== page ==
“For God did not send his Son into the world to condemn the world, but in order that the world might be saved through him. Whoever believes in him is not condemned, but whoever does not believe is condemned already, because he has not believed in the name of the only Son of God.” (John 3:17-18)
Notice what John clearly says here. People are saved by believing in the name of the only Son of God. Who is that? Jesus! This aligns to other biblical texts:
And there is salvation in no one else, for there is no other name under heaven given among men by which we must be saved.” (Acts 4:12)
And it shall come to pass that everyone who calls upon the name of the Lord shall be saved. (Acts 2:21)
These verses are handy to share when you are speaking to share with those, who seek to justify themselves before a Holy God. They will then undoubtedly take you to their own favourite ‘go to’ verse:
So also faith by itself, if it does not have works, is dead. (James 2:17)
I recently interviewed a married couple who had been Jehovah’s Witnesses for several years. They spoke of their experience of trying to earn favour with God. So busy were they in trying to please a distant deity, and never knowing if they had done enough, that it led to complete mental and physical exhaustion.
How different it is for them now that they know the grace of God. They are still busy in God’s work, but all that they do comes from a different place, one of peace, assurance, love, and salvation. Where once they sought to appease God, they now seek to please Him. They have moved from death to life and, because they now trust in Jesus alone for their salvation, they have eternal life.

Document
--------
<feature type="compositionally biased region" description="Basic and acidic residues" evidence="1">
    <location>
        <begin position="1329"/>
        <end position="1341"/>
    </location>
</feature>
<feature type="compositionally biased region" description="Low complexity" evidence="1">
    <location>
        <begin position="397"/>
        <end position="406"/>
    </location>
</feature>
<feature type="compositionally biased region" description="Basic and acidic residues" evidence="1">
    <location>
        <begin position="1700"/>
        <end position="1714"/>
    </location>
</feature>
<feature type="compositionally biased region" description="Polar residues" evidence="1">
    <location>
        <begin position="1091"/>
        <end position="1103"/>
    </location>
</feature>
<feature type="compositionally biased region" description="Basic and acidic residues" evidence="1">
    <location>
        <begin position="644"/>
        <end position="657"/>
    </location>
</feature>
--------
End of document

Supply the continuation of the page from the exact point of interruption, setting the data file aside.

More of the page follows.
Whoever believes in the Son has eternal life; whoever does not obey the Son shall not see life, but the wrath of God remains on him. (John 3:36)
Sadly, for those who do not believe in the Son and who refuse to obey him, God’s wrath remains upon them. Jesus said elsewhere:
‘You search the Scriptures because you think that in them you have eternal life; and it is they that bear witness about me…’ (John 5:39)
I told you that you would die in your sins, for unless you believe that I am he you will die in your sins. (John 8:24)
James 2 does indeed point out that there is a place for works in the life of the believer, but these works do not contribute to our salvation, but rather flow from our salvation.
In other words, you work for God, seek to serve God, and do your best to honour God, because of His amazing grace.
Charles Spurgeon rightly comments on the place of works in the life of the believer:
‘Although we are sure that men are not saved for the sake of their works, yet are we equally sure that no man will be saved without them.’
James is correct that faith without works is dead. True faith will be shown by works.
A few years back I, along with several other Christians, were involved in an outreach to Mormons. With several thousand Mormons gathered outside the Manti Temple in Utah, waiting for the pageant to begin, music began to be played through the Temple speakers. The song, was remarkably familiar to us, it was Amazing Grace. How strange, I thought, that they would sing about something, they didn’t really understand.
Commenting on 2 Nephi 25:23 in the Book of Mormon, which says that we are saved by grace after all we can do, a Mormon gospel reference says this:
“The phrase ‘after all we can do’ teaches that effort is required on our part to receive the fulness of the Lord’s grace and be made worthy to dwell with him.” (True to the Faith, 2004 p.77)
The LDS Bible Dictionary says that: ‘This grace is an enabling power that allows men and women to lay hold on eternal life and exaltation after they have expended their own best efforts.’ (p.697)
Grace is Enough
I was delivered from the burden that had so heavily suppressed me. The spirit of mourning was taken from me, and I knew what it was to truly rejoice in God my Saviour.
– George Whitefield
It is terribly sad to meet those who, through their own best efforts, hope to appease the wrath of God. They never have an assurance of salvation, and never know if they have done enough so they continue the broad road that leads to destruction. My prayer is that they would accept God’s free gift – His wonderful Amazing Grace, before it is too late.
Amazing grace, How sweet the sound That saved a wretch like me. I once was lost, but now I am found, Was blind, but now I see.